SYDNEY (Reuters) - International business leaders are lobbying the Group of 20 bloc of advanced and developing countries to tackle a $57 trillion shortfall in global infrastructure, pressing for changes to funding rules they say would help big projects move ahead.
The Business 20 Group, which is holding a summit in Sydney this week, criticized cumbersome global rules that make it hard for large pension funds and insurance companies to invest in major infrastructure projects.
Relaxing those rules and smoothing out approval and procurement processes that, in some countries, can result in a project taking 10 years to get the green light will be critical if the G20 is to meet its ambitious growth targets, B20 leaders said.
“Infrastructure investment is one of those critical levers you can pull that can drive into economic growth relatively quickly,” said David Thodey, Telstra Corp Ltd chief executive and spokesman for the G20 on infrastructure issues.
The B20, set up in 2010 to give policy recommendations on behalf of the international business community to the G20, has estimated that at least $57 trillion will be needed to finance infrastructure projects worldwide through 2030 to meet the demands of global economic growth.
Despite that, Thodey said, there was no priority list of global infrastructure projects, making it difficult for potential investors to know where to start.
G20 finance ministers agreed in Sydney in February to draw up “real and effective plans to lift the global economy” by more than 2 percent “above the trajectory implied by current policies” over five years. They meet again in Australia in September.
Australian Treasurer Joe Hockey has criticized progress towards the 2 percent goal as too slow. “Some countries like China and increasingly Germany have been very supportive of our goals, but there’s more to be done,” he told ABC radio.
Australia and New Zealand Banking Group CEO Michael Smith said one big problem was excessively tight financial regulation imposed in the wake of the global financial crisis.
“We’ve heard the feedback from market participants that regulation is unintentionally restricting financial inclusion, deterring infrastructure investment and limiting the provision of trade finance,” said Smith, spokesman for a B20 task force on financing growth.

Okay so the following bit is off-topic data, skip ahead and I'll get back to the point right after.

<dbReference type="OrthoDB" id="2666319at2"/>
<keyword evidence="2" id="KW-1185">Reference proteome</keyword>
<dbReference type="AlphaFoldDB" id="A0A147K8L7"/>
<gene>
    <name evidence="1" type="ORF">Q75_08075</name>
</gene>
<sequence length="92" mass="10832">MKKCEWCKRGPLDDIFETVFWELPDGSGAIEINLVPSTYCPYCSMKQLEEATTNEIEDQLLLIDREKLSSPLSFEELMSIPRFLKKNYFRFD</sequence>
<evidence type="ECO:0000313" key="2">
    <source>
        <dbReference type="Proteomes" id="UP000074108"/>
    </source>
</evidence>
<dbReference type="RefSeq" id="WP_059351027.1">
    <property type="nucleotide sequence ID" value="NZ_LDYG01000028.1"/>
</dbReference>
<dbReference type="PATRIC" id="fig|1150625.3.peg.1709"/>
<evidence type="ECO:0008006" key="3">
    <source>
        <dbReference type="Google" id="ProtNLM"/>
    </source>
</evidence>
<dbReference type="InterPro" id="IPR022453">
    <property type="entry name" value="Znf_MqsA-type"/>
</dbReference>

“I‘m not pre-empting things by saying that the task force wants the G20 to pause, take stock and align global regulation.”
Tackling the infrastructure deficit is one of four areas the B20 says is critical to meeting the growth goal, alongside financing growth, slashing unemployment and boosting investment and trade.
Australia is the host of this year’s G20 meetings, a fact that B20 sherpa Robert Milliner said gave credibility to the talks, given Australia’s record two decades of unbroken growth.
One issue that won’t be on the table at the B20 talks is corporate “profit shifting”, which costs governments up to $3 trillion a year, according to researchers from Tax Justice Network.
G20 finance ministers agreed in February to develop stricter rules on cross-border taxation to close loopholes that have allowed multinationals such as Starbucks Corp, Google Inc, Apple Inc and Amazon.com Inc to avoid paying taxes.
Finance ministers endorsed a set of common standards for sharing bank account information across borders with automatic exchange of information among G20 members to take effect by the end of 2015.
Richard Goyder, B20 Chair and CEO of Wesfarmers Ltd, said the group endorsed a system under which taxes are levied where the profits are made, but he expressed scepticism that the G20 would be able to agree on a policy palatable to all countries.
“We’ll leave it to governments to sort out,” he said.
Editing by Alan Raybould